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Title: It’s Hell to Choose
Series: Kurtherian Gambit #9
Author: Michael Anderle
Rating: 1 of 5 Stars
Format: Digital Edition
TQB Enterprises is going semi-public. Not only have they revealed their space capabilities but also that they have other tech that is very advanced. Tech that companies and countries want, now, for free. A group of highly skilled mercenaries are hired to infiltrate the American base that is the current headquarters for TQB and to data mine it and then destroy it, with a nuke. This is sanctioned by a US government Senator.
At the same time TQB advances its space plans to create a space station in months, instead of years. Bethany Ann wants off the Earth so she’s not entangled in the politics. She also begins the process of integrating the Vamps and Weres into a single fighting unit instead of splitting them up, as has historically happened.
Most of the TQB tech is moved into space and given protection by the new fighter units. They outmatch some French fighter jets and put one of them on the Eiffel Tower. They also move everything from the United States base into storage or prep it for space. They fight off the mercenary attack but Michael sacrifices himself to get rid of the nuke.
The book ends with Bethany Ann being all broken up about Michael’s death, since she confessed that “she loved him”. She begins to focus that fury into accomplishing her goal of protecting the Earth against whatever maybe coming.
So this is where the Kurtherian Gambit and I part ways. First, there are the token homosexuals that Anderle throws in, for wokeness points, then there is the unspoken deification of Bethany Ann and finally the “character growth” that was meant to happen by Michael’s supposed demise.
Obviously, the first issue is one that I’ve made my stance on very clear. No need to talk about it yet again.
The second issue is one that has been building for me for the last couple of books. Bethany Ann is growing so powerful, with no checks upon her and we as readers have no idea what sets her moral compass. Anderle throws in some stuff about “loyalty” and general goodness and crap, but when a character is the most powerful entity on a planet, and pretty much is going to run things how they see fit, as an author you’d better make sure that you’re not creating a tinpot tyrant. I don’t see that happening with Anderle. Bethany Ann is a tyrant with unfettered power and an attitude of “my way or the highway, bub”. While Anderle writes her as protecting humanity, there is no real reason given. She’s just “good”. I know I’m using a lot of quotation words here, but this issue really bothers me. What makes her so good, what sets her apart from all the other humans on the planet (those same humans who show their worst at a moments notice by the way), etc. Being Good by authorial fiat works in a shorter storyline, but we’re up to book 9 here.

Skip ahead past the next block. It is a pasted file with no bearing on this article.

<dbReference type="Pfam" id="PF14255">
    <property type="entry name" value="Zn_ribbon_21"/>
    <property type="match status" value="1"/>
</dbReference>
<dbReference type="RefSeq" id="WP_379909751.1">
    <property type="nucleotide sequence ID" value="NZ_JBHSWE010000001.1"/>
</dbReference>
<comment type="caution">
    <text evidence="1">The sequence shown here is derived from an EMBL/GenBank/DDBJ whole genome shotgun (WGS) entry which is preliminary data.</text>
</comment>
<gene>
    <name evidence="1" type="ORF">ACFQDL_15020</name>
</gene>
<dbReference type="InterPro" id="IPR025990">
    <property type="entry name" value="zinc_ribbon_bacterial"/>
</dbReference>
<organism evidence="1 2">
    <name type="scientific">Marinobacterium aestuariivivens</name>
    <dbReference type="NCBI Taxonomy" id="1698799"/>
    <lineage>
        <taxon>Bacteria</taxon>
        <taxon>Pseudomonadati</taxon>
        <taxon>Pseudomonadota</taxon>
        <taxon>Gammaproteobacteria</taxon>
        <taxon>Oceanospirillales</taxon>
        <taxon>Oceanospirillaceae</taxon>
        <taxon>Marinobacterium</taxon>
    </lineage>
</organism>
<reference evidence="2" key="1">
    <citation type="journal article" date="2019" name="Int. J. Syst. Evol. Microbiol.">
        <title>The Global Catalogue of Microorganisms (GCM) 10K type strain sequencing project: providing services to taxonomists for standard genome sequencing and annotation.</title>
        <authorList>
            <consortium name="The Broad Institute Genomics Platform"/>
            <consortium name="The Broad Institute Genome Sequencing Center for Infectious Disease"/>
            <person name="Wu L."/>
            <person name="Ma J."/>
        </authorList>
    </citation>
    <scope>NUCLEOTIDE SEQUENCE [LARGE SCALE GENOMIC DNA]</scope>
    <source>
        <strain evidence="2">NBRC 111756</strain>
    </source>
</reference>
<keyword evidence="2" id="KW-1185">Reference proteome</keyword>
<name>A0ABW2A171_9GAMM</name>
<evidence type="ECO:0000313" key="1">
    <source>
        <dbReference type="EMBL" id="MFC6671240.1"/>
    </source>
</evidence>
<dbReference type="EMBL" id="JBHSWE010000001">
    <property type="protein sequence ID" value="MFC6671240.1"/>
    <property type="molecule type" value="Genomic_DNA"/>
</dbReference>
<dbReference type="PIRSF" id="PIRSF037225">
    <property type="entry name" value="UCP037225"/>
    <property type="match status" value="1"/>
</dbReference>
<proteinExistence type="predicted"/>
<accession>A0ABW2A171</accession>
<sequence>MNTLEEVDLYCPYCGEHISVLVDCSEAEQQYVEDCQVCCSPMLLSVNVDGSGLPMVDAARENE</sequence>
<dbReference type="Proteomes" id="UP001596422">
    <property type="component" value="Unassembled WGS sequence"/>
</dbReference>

I took a step back from this issue to make sure it wasn’t a gender thing. I have some strong opinions on that issue that are about as popular as my stance on the whole homosexuality thing so I sat back and thought. Would I have these same issues if this series had been about Michael? And the answer is a resounding “Yes!”, if he’d been Bethany Ann’ized into Good Incarnate. Bethany Ann is just inherently good and every decision she makes, while not necessarily the best one, is always the right one. I am obviously over-thinking that aspect, but it has cropped up enough for me to realize it would have bugged me for the rest of the series.
Finally, the character development, or lack thereof. I was perfectly fine with these books being action packed, wham bam books. Introduce the characters, give them a hint of a personality and then just go from there. But don’t try to make your characters “real” if you don’t have the writing chops to do it. We’re led to believe that Bethany Ann and Michael have this deep soul connection, because they go out on a couple of dates and sleep together and Bethany Ann confesses she loves Michael? Come on, even I can write that! So don’t do it. Telling me something, as a reader, is very different from showing it. And it is hard to show character development in a 300 page book with so many characters and so much going on.
So that is why I’m done with the Kurtherian Gambit series. Anderle does have another series, the Amazing Mr Brownstone, that I’m hoping to start sometime next year. It is another long running series that I hope doesn’t have the same issues as this series. With my drop in reading, I certainly won’t be waiting until book 9 to make a final decision about it.